Baitcasting reels that are relatively narrow cast noticeably easier than the wide-spool models. Line capacity is no longer an issue here, thanks to the ultrathin gel braids. I simply add 100 yards of 20-pound-test braid to the spool first and then top it off with mono for casting and fighting the fish. It's always possible to get 150 to 200 yards of mono on top of the gel unless the reel is just too small for this application in the first place.
Good knots and suitable leaders are critical to success if you want to land a really large tarpon quickly with tackle this light. Use a reliable 100 percent knot (e.g., a Bimini twist, with the double line formed by tying) to connect the first stage of the leader. About 5 feet of 40- to 50-pound-test mono as the first stage of the leader has worked for me over the years. Connect 2 feet of heavy fluorocarbon to this as the shock leader; use 60-pound-test if the water is clear and that's what it takes to get strikes, otherwise 80. You may lose a really large tarpon now and then with 60, but I have yet to see 80 fail.
I hate treble hooks with a passion. Multiple trebles snag the gills and other vulnerable parts of the fish and often impede each other during the hook-set. But my efforts to replace them with a single hook just had not been satisfactory on fish with hard mouths. My solution was to remove all trebles except for the one nearest the front of the lure, which I sharpen carefully. I replace the rear hook with a split ring and spinner blade in silver, gold or bright red, about the same width as the cross section of the lure. Remaining hook hangers are left empty. The fluttering spinner increases the apparent action of the plug, especially during slow retrieves. I also get lots of strikes when the plug sits motionless or when it sinks slowly. No doubt the lifelike flashing of the spinner is a major contributor to this.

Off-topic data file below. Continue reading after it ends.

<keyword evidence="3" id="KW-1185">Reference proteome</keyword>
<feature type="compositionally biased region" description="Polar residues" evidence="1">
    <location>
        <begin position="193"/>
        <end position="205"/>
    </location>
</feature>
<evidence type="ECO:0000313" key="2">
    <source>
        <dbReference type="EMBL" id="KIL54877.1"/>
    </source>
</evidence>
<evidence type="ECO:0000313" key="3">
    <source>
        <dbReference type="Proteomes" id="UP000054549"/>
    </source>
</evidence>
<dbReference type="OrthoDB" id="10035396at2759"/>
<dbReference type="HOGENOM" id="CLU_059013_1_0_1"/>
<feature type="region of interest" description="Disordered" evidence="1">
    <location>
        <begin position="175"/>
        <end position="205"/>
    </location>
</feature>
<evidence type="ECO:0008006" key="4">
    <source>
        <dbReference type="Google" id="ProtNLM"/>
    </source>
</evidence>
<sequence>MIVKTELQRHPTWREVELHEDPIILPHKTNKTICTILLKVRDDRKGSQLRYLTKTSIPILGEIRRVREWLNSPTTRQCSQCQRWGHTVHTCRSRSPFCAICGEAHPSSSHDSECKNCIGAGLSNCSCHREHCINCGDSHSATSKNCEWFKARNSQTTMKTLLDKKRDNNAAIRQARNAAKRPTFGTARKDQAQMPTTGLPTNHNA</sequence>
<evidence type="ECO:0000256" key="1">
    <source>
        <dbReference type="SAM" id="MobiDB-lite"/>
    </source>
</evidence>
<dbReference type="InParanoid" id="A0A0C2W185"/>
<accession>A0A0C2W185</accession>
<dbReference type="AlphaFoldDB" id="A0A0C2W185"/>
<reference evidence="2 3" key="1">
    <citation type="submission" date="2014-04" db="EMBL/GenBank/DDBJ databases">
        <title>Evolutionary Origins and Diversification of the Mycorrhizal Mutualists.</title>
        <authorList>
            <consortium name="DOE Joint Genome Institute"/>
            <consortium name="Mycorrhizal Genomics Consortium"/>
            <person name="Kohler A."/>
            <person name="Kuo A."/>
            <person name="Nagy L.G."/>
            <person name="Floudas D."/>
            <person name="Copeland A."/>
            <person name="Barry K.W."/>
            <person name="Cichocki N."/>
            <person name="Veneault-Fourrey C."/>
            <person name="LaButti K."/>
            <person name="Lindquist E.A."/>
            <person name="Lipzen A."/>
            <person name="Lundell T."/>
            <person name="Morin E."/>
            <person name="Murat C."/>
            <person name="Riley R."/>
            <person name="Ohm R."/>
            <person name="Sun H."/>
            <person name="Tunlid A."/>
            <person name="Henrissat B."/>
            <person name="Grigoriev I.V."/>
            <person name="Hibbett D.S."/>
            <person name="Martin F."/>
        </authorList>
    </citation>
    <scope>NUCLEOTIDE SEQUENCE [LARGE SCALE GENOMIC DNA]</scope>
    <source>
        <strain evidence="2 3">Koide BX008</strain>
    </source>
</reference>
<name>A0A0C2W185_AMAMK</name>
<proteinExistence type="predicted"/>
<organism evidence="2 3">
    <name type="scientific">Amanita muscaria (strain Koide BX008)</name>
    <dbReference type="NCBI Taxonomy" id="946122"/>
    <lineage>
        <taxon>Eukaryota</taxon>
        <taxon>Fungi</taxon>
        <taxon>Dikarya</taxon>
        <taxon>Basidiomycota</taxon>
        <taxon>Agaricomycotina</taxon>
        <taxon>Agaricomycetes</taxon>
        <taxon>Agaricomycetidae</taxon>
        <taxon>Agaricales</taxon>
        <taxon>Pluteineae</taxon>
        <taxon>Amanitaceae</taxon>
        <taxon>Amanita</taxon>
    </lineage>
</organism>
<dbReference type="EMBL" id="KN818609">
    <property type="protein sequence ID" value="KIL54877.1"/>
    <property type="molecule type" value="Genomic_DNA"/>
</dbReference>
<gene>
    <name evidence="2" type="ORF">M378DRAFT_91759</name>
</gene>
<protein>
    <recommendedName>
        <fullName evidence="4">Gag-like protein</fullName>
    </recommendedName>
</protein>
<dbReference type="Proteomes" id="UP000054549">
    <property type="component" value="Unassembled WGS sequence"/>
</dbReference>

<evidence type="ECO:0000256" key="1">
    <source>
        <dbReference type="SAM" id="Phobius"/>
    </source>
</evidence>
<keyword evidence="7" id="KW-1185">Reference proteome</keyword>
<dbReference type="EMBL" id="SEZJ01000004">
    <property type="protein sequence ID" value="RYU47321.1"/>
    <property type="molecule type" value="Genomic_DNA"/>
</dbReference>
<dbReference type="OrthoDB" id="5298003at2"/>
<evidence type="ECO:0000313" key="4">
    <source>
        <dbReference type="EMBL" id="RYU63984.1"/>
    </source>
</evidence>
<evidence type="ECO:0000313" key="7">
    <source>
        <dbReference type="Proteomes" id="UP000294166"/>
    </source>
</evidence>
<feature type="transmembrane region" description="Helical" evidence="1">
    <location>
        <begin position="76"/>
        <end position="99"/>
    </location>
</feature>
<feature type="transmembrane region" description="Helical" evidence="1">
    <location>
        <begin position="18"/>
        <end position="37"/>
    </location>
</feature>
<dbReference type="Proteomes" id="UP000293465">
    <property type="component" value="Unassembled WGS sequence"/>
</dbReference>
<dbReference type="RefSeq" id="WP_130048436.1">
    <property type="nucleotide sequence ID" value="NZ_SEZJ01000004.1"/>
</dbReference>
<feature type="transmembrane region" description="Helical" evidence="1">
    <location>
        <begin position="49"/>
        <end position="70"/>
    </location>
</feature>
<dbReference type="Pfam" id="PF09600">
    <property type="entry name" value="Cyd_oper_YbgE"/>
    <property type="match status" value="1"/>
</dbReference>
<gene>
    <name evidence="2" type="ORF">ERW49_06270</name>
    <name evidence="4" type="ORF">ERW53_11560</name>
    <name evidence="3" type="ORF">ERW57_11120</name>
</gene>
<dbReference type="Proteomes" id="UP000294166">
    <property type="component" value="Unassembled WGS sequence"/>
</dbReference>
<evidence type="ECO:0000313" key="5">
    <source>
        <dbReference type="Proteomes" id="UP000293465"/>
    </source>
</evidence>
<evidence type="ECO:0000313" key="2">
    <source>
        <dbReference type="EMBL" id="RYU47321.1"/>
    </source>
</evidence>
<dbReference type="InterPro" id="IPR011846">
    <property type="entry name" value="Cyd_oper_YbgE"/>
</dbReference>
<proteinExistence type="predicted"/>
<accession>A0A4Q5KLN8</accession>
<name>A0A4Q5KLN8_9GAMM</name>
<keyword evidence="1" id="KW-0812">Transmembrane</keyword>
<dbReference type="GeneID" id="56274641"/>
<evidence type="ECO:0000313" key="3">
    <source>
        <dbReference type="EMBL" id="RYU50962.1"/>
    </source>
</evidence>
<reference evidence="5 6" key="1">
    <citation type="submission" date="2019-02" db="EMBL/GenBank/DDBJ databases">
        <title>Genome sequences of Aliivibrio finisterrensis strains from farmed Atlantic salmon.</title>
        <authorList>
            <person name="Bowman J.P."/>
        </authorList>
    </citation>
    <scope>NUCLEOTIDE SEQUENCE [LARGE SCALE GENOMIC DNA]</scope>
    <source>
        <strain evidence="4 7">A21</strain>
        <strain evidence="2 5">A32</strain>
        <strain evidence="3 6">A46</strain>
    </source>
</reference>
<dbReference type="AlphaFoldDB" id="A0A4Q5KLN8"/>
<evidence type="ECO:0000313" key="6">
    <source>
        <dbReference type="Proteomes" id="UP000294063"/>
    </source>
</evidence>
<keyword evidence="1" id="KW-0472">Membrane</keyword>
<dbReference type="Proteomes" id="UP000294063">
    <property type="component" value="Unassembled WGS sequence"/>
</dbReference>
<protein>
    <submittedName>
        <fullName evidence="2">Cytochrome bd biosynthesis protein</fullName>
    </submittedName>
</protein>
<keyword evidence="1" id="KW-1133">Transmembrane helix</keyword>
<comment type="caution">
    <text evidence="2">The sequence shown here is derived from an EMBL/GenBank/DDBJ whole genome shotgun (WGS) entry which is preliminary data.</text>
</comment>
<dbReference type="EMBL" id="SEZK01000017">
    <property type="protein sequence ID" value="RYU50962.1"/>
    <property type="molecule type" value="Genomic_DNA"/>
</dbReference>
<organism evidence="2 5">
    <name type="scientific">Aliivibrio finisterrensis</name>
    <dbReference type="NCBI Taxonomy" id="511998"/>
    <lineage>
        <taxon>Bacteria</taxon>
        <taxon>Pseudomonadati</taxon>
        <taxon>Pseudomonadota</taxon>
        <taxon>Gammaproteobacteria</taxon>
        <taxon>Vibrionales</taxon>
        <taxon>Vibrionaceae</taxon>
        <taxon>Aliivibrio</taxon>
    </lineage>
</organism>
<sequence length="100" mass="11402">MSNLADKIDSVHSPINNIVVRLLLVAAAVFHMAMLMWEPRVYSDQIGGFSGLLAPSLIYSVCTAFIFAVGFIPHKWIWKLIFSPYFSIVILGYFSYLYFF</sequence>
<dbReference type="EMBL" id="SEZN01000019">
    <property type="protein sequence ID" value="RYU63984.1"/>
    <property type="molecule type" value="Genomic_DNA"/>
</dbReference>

These simple modifications do not affect lure balance significantly, but I sometimes replace the remaining treble with one that is slightly larger if I want the lure to sink a little faster.
Theater of Operations
It remains true that tarpon, which have large eyes and excellent vision, are easiest to fool when light levels are low. That's why after dark is typically most productive, dawn or dusk are next, and overcast days yield more strikes than bright days. Even though it is a bit more challenging, I still prefer to fish for them during the day, when I can fully enjoy the visual excitement of their incredible aerobatic antics. They also bite artificials more readily if the water is less than bathtub clear. There doesn't seem to be any such thing as too much turbidity.
Wind is a different story. Tarpon do not like wind. Perhaps that's at least partly because wind-driven waves tend to suspend larger sand particles in the water, which they find irritating. It never surprises me to see them vanish quickly when a sudden wind starts making waves, even in relatively clean water.